Then the doctor said, “Has anyone talked to you about your baby having Down’s syndrome?” No one had talked to us about Down Syndrome. In fact, my OBGYN specifically mentioned that there were no DNA markers for Down Syndrome.

I immediately thought, What?! I’m having a baby, (I don’t want), a baby boy (I don’t want), and now a baby with special needs?! I don’t want this!

Cohen wasn’t breathing on his own so they immediately took him and put him on a CPAP. I remember thinking; that maybe it would be better if he just died. Once he was breathing in his own they said we could have 15 mins with him before they took him to the NICU. So Burt and I sat in silence holding Cohen for 15 minutes, tears rolling down our cheeks, but not making a sound.

I remember thinking, “Just take him. I don’t want him on me,” but I felt like that would look and sound bad, and perhaps they’d make me readmit to the mental hospital. After 15 minutes they took Cohen and as soon as the door shut and Burt and I were alone, we burst into tears. He fell to his knees on the side of my bed and said, “Do you see it? Do you see the Down Syndrome?” I could hardly breathe but I nodded yes. I don’t remember much else except crying so hard and saying, “But our story of redemption as been so perfect. Why this? How could God give us this?” I didn’t see Cohen the rest of the day. I didn’t want to see him. He was in the NICU. We only allowed immediate family to come and they sat in silence with us.

Burt stayed with me until 11:00 pm and we both decided we’d sleep better if he went home and didn’t stay in my hospital room. I went to bed thinking how unreal this all was and I just wanted to sleep so that I didn’t have to think about our current reality for at least 8 hours. Burt went home by himself and ugly cried. He said he knew that eventually, I would love Cohen, but he didn’t know how long it would take and he was concerned about my own mental health. He figured he’d have to be both Mom and Dad for a while until I was healthy enough to care for Cohen and not hurt either one of us.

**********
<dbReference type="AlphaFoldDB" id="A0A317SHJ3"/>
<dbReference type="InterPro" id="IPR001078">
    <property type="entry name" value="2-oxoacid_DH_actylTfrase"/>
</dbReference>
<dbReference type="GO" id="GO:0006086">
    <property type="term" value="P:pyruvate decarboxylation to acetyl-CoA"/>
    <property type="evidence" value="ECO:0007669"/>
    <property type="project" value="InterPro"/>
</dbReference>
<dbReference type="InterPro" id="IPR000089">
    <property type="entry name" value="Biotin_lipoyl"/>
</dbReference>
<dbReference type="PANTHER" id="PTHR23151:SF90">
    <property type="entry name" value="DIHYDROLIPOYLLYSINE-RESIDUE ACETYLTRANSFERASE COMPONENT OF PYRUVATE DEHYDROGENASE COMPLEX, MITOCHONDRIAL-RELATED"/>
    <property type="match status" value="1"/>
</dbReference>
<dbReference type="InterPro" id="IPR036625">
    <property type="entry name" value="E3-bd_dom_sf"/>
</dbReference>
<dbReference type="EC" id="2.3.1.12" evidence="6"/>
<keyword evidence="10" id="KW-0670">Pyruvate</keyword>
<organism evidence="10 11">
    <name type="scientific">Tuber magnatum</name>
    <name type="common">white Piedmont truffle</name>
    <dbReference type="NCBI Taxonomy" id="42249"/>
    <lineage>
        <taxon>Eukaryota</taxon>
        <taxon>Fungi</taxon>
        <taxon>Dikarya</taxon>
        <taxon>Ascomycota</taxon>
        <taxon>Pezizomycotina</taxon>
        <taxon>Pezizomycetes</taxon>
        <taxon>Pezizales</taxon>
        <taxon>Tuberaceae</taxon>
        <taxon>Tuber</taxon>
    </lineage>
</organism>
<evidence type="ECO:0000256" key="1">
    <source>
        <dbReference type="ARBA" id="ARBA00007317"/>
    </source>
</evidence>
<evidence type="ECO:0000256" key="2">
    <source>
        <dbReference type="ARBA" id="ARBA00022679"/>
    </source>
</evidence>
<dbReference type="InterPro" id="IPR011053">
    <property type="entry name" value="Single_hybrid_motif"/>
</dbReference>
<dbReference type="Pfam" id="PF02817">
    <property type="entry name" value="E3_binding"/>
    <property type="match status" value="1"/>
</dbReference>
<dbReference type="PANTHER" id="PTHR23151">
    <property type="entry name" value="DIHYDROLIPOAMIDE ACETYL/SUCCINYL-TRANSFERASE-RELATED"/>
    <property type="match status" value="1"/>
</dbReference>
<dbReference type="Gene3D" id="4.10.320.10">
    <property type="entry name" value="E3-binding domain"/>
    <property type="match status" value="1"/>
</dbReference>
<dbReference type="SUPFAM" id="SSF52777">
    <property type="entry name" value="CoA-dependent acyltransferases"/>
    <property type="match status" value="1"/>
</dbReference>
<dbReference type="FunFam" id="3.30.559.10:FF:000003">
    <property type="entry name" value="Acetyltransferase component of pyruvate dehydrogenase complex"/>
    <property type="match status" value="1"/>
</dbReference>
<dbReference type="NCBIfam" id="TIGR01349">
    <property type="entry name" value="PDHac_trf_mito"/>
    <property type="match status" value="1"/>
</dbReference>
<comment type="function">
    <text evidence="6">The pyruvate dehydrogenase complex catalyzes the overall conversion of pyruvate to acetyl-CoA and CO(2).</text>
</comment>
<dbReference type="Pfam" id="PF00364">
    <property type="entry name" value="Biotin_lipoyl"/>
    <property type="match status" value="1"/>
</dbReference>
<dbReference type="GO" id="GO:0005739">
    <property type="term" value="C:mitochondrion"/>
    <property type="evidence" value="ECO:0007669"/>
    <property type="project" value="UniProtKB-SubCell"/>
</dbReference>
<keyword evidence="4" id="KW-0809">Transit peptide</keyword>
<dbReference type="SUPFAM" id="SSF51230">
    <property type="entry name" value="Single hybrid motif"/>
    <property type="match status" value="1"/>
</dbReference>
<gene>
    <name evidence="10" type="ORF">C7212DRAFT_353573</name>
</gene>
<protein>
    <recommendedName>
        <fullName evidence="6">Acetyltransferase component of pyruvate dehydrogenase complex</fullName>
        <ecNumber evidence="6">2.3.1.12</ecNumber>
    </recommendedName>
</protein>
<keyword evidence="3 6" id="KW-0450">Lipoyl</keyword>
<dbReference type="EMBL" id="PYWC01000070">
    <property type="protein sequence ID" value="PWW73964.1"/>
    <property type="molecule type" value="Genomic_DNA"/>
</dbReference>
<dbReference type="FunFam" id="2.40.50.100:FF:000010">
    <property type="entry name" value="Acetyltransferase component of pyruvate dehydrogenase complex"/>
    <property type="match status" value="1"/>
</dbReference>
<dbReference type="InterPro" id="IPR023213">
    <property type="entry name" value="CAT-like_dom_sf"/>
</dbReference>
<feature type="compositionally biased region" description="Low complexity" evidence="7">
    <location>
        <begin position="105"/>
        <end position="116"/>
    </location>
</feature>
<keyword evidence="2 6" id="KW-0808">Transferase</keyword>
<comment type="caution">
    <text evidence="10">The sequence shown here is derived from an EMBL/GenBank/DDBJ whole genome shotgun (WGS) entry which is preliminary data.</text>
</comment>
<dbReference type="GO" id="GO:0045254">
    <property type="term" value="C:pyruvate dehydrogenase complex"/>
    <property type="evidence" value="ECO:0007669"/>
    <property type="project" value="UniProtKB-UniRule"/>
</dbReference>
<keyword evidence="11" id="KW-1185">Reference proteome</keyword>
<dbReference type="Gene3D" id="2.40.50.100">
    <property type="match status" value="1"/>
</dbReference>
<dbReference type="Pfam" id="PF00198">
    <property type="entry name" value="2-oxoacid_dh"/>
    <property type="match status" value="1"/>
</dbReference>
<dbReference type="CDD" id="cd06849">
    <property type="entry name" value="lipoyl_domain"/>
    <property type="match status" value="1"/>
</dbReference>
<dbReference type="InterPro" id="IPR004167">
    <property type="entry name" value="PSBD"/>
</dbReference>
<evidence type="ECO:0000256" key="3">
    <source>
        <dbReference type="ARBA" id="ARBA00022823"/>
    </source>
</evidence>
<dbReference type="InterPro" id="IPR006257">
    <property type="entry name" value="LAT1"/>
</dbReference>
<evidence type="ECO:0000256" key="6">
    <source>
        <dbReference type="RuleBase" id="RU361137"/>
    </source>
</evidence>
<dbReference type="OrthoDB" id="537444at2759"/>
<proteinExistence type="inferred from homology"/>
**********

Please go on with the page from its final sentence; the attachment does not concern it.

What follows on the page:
As I went to sleep I begged the Lord, “Please God, please. You HAVE to give me love for this little boy. I have nothing. You HAVE to do this. I need to FEEL love for him. You have to do this! Please, Lord!”

When I woke up the next morning, and it was GONE.

The dread–gone.
The fear–gone.
The not wanting him–gone.
The feeling of not being able to do this–gone.
All of it–gone.

I texted Burt and said, “How soon can you get here? I can’t wait to see our little boy!” He said he started crying because he knew I was going to be ok at that point and he immediately came to the hospital.

Ever since then, all I have felt is love for this amazing little boy. He is unbelievable. I can’t believe that God chose me to be his Mommy. Not only would I not trade Cohen for a “typical” baby, I love that he has Down syndrome. Cohen having Down syndrome is such a gift to our family. We can’t out-love this little boy.

Friends, God is faithful. Even when we have nothing—God’s love reaches to the heavens and God’s faithfulness reaches to the skies! God has always been faithful to me, and I know God will always be faithful to you as well!

~ Elsie